David J Murray Dev
~ Learn and Do - Excel and Share ~

More IMAP

Sep 14, 2006
You're Reading: More IMAP

I have been interfacing into MS-Exchange using UniVerse sockets and IMAP.

I have been able to obtain access to specified user mailboxes, storing the status of each in a file every 10 minutes. The results, after some weeks, are now starting to show patterns. Which days are the busiest for receiving emails and how the users respond and answer them.

I next step was to download the actual email and archive the contents. Then I can cross reference the email addresses with the customer database, enabling a log or notational history of correspondence.

But I have come across an interesting problem. The problem of lists and the decoding of such. The IMAP specification uses ‘(‘ to delimit lists of items .e.g a list of emails is wrapped in (). A list within a list is ((..)) etc. And there is also string delimiting using “..”. The actual fields are space delimited, just to make it all interesting.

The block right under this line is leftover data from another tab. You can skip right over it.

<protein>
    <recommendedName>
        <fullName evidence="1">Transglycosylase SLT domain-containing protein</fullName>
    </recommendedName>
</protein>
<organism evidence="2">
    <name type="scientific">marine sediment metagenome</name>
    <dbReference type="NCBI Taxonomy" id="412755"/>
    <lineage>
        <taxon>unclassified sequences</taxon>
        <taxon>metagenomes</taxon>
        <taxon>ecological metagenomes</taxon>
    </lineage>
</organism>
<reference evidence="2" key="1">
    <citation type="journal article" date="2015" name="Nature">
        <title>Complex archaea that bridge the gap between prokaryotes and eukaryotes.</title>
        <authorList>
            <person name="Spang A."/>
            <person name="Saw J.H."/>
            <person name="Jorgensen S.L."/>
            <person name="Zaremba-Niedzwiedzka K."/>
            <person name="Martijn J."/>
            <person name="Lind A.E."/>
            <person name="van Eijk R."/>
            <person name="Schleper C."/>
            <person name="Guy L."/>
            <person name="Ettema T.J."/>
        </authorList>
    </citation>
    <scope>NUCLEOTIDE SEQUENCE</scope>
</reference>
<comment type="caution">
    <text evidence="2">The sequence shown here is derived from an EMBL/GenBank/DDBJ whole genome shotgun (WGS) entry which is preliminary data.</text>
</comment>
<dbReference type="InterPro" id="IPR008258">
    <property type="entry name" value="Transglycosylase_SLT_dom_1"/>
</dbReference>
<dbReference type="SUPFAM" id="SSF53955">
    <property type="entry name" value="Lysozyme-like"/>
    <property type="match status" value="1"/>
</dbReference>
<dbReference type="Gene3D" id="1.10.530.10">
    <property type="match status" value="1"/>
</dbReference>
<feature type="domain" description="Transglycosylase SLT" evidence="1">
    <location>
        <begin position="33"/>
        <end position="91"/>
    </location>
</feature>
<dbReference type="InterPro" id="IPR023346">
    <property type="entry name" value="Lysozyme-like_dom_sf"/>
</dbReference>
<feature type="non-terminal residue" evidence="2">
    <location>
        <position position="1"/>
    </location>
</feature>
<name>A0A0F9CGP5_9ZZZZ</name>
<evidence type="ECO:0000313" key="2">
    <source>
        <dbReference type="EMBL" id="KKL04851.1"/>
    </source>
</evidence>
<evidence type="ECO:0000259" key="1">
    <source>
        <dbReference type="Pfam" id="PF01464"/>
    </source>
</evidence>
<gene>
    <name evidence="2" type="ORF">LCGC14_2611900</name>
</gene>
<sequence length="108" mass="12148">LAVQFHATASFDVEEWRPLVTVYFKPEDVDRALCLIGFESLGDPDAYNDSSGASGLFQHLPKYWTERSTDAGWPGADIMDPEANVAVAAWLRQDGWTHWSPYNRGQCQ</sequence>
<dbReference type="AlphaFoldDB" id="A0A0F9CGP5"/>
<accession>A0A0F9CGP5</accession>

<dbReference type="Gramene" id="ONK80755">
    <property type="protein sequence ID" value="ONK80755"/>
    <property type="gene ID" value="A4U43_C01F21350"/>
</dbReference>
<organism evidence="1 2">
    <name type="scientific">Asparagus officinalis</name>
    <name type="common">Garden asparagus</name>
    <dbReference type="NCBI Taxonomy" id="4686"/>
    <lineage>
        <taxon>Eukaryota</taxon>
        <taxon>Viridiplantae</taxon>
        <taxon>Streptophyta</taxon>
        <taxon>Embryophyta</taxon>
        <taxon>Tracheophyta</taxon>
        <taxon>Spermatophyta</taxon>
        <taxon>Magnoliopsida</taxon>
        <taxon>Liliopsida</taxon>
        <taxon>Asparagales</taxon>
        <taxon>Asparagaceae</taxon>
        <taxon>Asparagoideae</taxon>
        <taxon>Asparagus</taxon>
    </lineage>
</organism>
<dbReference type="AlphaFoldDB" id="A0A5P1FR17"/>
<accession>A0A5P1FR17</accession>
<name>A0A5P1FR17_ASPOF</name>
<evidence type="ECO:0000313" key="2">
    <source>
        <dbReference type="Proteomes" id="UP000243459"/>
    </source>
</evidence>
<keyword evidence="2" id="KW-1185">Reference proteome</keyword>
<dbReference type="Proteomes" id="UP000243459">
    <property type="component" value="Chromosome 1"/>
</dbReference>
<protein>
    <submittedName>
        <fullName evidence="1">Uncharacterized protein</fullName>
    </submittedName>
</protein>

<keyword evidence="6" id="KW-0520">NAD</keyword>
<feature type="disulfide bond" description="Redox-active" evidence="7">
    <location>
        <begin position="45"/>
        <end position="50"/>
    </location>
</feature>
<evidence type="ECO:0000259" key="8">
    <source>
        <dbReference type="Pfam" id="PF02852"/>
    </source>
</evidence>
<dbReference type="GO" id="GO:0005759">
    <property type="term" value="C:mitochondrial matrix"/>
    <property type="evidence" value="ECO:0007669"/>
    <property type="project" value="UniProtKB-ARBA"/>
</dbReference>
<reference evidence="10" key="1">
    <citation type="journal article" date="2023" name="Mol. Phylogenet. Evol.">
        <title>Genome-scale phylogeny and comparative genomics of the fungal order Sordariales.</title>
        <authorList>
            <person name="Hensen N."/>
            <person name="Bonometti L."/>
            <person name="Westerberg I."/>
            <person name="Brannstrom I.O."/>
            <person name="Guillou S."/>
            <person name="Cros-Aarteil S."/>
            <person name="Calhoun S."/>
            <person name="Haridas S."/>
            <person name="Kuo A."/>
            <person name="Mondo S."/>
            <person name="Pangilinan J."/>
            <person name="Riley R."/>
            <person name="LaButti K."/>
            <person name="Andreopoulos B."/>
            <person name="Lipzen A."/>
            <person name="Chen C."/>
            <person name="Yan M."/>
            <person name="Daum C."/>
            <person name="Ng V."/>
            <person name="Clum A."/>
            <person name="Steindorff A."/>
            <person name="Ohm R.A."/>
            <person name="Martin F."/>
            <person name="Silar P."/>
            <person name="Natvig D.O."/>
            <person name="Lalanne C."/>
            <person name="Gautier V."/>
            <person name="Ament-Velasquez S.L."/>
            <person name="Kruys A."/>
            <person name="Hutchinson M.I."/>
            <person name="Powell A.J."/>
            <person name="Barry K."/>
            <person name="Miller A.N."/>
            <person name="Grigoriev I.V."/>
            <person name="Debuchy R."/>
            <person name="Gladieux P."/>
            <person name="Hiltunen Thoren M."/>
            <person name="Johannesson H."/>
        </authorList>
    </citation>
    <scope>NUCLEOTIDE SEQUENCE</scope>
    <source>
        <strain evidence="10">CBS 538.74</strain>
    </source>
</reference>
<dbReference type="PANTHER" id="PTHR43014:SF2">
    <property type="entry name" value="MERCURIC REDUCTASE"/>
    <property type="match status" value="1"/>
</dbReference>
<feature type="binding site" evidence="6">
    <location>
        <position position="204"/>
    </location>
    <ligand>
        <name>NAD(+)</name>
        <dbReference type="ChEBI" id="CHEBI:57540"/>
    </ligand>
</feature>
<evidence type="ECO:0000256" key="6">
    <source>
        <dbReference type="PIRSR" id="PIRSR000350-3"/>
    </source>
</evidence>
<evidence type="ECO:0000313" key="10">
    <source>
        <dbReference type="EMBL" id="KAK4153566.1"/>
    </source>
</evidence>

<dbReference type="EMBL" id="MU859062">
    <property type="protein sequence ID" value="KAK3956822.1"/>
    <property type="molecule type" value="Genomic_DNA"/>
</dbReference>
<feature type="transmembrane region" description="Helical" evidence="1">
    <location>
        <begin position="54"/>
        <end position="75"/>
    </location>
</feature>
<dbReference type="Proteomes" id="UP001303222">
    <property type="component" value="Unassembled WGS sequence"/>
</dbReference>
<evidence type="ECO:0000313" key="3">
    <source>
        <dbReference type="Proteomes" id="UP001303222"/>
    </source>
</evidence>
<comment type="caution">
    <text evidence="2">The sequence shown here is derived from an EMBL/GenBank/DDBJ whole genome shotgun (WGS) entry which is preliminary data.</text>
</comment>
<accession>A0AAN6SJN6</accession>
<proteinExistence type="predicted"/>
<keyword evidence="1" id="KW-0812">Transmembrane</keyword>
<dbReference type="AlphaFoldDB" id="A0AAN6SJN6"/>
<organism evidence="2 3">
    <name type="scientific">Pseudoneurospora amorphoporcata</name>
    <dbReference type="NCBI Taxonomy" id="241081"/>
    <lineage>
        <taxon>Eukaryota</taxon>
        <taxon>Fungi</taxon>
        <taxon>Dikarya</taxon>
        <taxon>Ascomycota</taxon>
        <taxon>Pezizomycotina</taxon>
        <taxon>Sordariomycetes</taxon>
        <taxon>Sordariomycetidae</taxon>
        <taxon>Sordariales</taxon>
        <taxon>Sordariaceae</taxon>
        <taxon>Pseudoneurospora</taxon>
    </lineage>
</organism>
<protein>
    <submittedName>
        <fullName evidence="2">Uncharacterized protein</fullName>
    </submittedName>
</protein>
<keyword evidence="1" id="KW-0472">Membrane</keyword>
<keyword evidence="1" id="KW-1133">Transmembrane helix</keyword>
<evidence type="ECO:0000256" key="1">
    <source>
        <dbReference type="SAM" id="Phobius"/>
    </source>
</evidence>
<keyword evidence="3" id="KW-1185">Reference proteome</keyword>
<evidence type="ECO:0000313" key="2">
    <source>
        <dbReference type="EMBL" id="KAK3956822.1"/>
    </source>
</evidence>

This problem also crops up with CSV (Comma Separated Value) formatted data. Comma’s are used to separate fields. If a field is a text field and it has a comma, the complete field is delimited in double quotes.

So, it is not as simple as replacing all comma’s with a @FM

EQUATE COMMA TO ","
TEXT = CHANGE(TEXT, COMMA, @FM)

as the comma within a text field all be replaced with a field marker and the text field will end up split.

So, I used a turing engine to step through each character within the text string, comparing with a list of delimiters and setting/unsetting flags (state register) to break the string into fields, value and subvalues. All good stuff…

Except I keep thinking that there has to be a better way. It is similar to parsing XML, so maybe I can convert to XML and then use U2 XML to parse and convert to a record?

I need to think on this one…

About the Author

<a href="https://davidjmurray.dev/losucag/davidjmurray/" target="_self">djm</a>

djm

I have been in the computer/IT industry for over 35 years. After spending half a life-time in highly proprietary database environments, I have succumbed to the WordPress Eco-system and I'm well down the chasm. I am specializing in AWS hosting, Wordpress CMS, Elegant Themes, in particular Divi and Extra themes.

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